Not all MINIs live up to their name anymore.
The trend started a couple of years ago, with the introduction of the Countryman compact crossover, the company’s first five-door, all-wheel-drive vehicle, and a veritable monster truck by the standards of the brand.
Now there’s a three-door version of that behemoth, and, guess what, it’s even bigger.
At a couple of tenths of an inch longer than the Countryman, the Paceman sits atop the MINI lineup like a 1970’s Cadillac Eldorado coupe.
But it’s far from just a Countryman that lost two doors. Aft of the windshield the Paceman gets its own, very unique look.
Most notably, there’s the flat, sloping roofline that cuts into rear headroom a bit, but offers the flat-bill cap style of an extreme sports fanatic. Angled rear glass and wraparound horizontal taillights further add to the visual speed of the design.
As with most MINIs, there’s an abundance of chrome trim, and here an enormous brand logo and the name of the car plastered on the hatchback bring the swagger. Overall, I think it’s the best-looking car of the MINI bunch, and not at all a toy.
Base price for an entry level Paceman Cooper is $23,200 and rises to a whopping $36,200 for the high performance John Cooper Works model tested here.
While the Cooper gets by with a 121 hp four-cylinder, the JCW has a turbocharged version of the 1.6-liter motor good for 208 hp. A 181 hp Cooper S is also in the mix.
Along with the extra power, the JCW is fitted with all sorts of performance and appearance goodies, including a lowered, stiffened suspension with thicker anti-roll bars and a set of 18-inch wheels with many spokes and wrapped in sticky, low-profile rubber.
An extended roof-mounted spoiler, deep chin, rear splitter and new rocker panels give it the looks of a race car, according to my six and four year old kids. Contrasting roof and mirror caps and optional striping enhance this image, especially in JCW’s signature red and black motif.
A six-speed manual is standard, as is all-wheel-drive. For better or worse, my example was fitted with the $1,250 six-speed automatic.
Aside from the window layout, the interior is largely identical to the Countryman’s, but the Paceman is strictly a four-seat car. No rear bench is available, and the seats are a bit sportier all around, but still sit high and upright, and there’s ample room by compact standards.
Light up the engine and the performance exhaust spits out an appropriately growly noise. It’s not sweet, but definitely sounds the business. Plenty of grip and a host of traction and stability control systems means the Paceman pulls away with no fuss and just a breath or two of turbo lag.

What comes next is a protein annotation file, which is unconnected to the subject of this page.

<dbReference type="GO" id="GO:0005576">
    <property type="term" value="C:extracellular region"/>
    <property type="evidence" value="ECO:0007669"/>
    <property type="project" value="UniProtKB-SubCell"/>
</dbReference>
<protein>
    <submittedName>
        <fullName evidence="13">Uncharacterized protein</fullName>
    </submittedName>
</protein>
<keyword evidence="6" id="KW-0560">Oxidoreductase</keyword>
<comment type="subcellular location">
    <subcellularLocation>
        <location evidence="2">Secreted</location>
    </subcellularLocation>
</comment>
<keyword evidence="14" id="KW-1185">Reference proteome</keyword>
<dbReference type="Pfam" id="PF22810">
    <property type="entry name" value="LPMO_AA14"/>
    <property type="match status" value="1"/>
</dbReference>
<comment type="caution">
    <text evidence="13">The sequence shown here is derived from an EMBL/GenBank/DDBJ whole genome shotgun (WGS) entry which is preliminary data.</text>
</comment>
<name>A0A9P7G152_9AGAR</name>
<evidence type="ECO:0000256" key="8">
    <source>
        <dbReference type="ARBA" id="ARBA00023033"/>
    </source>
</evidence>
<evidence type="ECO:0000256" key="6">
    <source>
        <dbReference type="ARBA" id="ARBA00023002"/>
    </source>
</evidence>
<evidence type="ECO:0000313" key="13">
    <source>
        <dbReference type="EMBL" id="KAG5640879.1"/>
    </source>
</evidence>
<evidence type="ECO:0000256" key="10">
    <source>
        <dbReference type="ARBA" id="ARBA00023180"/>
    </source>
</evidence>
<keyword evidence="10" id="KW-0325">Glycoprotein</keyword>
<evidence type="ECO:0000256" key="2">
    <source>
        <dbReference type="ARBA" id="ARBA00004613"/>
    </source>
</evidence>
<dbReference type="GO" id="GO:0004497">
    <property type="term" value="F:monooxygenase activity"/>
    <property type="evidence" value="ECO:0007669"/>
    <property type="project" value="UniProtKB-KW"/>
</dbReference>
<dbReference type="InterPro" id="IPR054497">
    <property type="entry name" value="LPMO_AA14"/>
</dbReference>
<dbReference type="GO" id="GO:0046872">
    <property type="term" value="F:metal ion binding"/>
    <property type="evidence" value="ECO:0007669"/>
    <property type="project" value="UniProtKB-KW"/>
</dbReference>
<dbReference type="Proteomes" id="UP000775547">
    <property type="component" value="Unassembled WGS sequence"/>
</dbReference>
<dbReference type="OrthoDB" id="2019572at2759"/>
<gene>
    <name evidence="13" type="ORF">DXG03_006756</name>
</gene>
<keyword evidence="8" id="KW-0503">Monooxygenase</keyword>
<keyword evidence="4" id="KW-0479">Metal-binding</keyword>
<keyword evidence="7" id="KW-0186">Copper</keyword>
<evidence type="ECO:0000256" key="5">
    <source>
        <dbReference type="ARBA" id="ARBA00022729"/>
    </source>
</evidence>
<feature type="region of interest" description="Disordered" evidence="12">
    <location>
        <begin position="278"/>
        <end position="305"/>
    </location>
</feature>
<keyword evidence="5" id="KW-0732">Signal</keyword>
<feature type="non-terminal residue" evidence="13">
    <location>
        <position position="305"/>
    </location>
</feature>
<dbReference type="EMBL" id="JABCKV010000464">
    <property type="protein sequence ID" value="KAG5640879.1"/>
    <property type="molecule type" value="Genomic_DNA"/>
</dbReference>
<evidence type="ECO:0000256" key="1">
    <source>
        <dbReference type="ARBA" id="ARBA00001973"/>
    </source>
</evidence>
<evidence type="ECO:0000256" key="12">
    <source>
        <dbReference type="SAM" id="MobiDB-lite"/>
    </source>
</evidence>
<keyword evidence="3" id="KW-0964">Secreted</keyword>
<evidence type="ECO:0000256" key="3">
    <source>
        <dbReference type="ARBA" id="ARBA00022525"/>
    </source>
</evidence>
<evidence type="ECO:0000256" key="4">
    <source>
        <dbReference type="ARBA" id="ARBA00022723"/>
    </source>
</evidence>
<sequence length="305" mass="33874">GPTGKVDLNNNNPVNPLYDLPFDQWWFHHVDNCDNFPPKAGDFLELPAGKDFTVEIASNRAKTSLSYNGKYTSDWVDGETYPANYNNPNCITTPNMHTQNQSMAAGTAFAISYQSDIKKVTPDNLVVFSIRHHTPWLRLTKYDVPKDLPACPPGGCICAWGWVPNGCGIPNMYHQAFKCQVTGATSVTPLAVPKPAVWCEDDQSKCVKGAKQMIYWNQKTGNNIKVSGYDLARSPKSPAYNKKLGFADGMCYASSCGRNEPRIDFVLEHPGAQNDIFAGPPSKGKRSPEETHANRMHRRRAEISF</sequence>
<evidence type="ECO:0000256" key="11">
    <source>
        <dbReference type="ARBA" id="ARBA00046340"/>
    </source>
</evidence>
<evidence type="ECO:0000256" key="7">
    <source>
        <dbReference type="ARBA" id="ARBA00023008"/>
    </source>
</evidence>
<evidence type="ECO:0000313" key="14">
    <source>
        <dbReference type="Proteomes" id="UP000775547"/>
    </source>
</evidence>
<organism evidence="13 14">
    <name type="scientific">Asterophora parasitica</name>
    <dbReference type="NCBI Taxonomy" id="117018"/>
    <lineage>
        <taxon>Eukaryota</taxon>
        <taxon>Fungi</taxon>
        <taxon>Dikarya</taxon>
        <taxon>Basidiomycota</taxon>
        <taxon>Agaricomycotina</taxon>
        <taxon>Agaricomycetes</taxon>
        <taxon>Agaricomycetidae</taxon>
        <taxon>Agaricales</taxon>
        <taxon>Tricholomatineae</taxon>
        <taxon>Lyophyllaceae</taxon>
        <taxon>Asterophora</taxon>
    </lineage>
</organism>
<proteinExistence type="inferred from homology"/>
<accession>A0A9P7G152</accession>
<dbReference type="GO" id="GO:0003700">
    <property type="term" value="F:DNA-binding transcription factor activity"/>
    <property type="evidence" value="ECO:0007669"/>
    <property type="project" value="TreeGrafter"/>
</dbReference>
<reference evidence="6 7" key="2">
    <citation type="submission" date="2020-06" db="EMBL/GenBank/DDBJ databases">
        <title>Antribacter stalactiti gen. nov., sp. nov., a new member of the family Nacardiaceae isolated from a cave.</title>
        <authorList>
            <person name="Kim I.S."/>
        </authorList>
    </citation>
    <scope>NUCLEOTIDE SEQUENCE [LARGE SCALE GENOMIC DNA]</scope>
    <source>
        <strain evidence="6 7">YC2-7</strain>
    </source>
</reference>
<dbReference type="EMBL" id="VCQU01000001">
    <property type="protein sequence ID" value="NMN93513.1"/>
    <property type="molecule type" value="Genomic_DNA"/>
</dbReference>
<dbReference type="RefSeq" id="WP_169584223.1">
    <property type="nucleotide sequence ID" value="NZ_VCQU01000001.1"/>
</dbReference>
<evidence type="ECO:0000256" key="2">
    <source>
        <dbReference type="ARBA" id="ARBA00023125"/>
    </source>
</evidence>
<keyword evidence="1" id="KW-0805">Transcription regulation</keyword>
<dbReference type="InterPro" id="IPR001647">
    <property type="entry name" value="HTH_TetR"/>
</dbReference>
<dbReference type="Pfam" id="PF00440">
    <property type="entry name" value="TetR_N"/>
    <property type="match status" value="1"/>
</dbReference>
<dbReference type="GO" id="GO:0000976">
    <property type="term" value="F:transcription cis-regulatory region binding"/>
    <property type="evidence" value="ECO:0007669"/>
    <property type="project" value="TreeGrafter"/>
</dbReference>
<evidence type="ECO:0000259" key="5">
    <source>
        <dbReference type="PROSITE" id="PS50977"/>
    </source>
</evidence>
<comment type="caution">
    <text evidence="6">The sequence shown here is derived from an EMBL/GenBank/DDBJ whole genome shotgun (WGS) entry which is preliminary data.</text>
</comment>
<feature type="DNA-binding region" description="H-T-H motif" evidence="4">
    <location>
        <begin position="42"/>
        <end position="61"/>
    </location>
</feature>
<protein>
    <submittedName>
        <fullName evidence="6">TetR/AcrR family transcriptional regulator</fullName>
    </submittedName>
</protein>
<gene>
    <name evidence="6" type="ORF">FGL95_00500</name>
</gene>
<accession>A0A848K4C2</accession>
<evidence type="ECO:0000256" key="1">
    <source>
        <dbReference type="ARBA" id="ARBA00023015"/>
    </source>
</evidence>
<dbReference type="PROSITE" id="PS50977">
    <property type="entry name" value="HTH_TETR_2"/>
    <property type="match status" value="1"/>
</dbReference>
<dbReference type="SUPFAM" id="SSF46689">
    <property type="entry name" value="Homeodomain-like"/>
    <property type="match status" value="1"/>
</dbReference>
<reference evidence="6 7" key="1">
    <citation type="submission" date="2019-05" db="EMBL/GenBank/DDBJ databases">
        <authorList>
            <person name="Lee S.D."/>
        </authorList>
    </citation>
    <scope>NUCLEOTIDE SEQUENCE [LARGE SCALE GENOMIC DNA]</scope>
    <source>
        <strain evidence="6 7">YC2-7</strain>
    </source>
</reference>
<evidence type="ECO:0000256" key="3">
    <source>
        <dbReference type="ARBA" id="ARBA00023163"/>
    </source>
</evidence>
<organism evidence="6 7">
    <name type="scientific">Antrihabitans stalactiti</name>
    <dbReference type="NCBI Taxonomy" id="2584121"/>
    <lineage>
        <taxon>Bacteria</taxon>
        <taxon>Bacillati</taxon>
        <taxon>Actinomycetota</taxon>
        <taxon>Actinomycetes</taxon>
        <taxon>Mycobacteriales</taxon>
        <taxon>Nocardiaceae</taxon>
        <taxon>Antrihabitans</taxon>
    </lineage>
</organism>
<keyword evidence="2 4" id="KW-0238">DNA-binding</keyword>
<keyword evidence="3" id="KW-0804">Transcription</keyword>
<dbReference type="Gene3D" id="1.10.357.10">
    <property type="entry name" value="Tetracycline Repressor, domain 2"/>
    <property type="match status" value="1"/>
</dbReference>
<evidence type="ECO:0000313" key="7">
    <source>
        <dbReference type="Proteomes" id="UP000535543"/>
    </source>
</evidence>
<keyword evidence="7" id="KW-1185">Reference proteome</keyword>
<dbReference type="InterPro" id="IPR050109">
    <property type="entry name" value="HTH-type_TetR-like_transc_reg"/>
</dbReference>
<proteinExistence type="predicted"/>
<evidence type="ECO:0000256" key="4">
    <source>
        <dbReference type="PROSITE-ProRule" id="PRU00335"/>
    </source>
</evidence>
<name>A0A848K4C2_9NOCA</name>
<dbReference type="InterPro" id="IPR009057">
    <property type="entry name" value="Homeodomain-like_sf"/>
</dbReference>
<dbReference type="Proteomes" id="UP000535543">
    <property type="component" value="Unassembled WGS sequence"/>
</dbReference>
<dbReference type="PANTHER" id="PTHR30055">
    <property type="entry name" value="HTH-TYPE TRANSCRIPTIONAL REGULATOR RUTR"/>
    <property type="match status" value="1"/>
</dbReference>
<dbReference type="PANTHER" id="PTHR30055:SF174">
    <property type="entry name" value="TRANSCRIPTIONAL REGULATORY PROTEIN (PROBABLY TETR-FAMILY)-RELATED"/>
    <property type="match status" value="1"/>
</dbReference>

Leave your foot in it, and there’s enough oomph to propel the JCW to 149 mph, but U.S. cars are fitted with a limiter set closer to 128 mph. That shouldn’t cause a problem except on the longest of racetrack straights.
Autocrosses are the natural environment for hotted-up MINIs, anyway, and I actually decided to skip one that I drove by, figuring all of its little brethren there would laugh and run circles around it. After a week with the car, I decided that was a bad call.
I spent the better part of a day on the closest thing to a paved rally stage I know of – bad pavement, switchbacks, humps – and had more fun than I’ve had in a car in a while.
The not-so-little guy was literally hopping with joy, its surprisingly compliant suspension at home on the undulating surface. Thicker tires would’ve been welcome on the sharper imperfections, but the composure and bite this thing has is something to be reckoned with.
Little, overpowered, front-engine, front-wheel-drive based cars like this typically exhibit a fair amount of understeer, but when I mentioned that, the car had to stop and consult a dictionary, because it didn’t know the meaning of the word.
Steering feel is excellent, despite the use of electric power assist, the rear end is more than happy to go where you’re pointing the front wheels, and there always seems to be plenty left if you need to crank it a little further. A brake-based torque vectoring system that directs power between the wheels to help push you around curves surely helps.
Ignoring the summer street tires, I ventured on to an equally twisty dirt and gravel road. Even with the stability control turned off, the car refused to complain. As long as I avoided the biggest rocks, so did I.
Granted, while lesser Pacemen compete with a variety of sporty compacts, the JCW fits into a very small niche. Its closest competitor is the similarly priced, more powerful, but less cheeky Volkswagen Golf R, and that’s about it in the three-door world.
Shovel on the options, many of them just for the sake of personalization, and it’s in a league of its own. My test car rang up at $44,900, and there is no objective way that I can tell you that’s a good deal on a compact car.
But this one is a good deal of fun.
2013 MINI John Cooper Works Paceman ALL4
Base Price: $35,500
As Tested: $44,900
Type: 4-passenger, 3-door hatchback
Engine: 1.6-liter turbocharged 4-cylinder
Power: 208 hp, 192 lb-ft torque
Transmission: 6-speed automatic
MPG: 23 city/30 hwy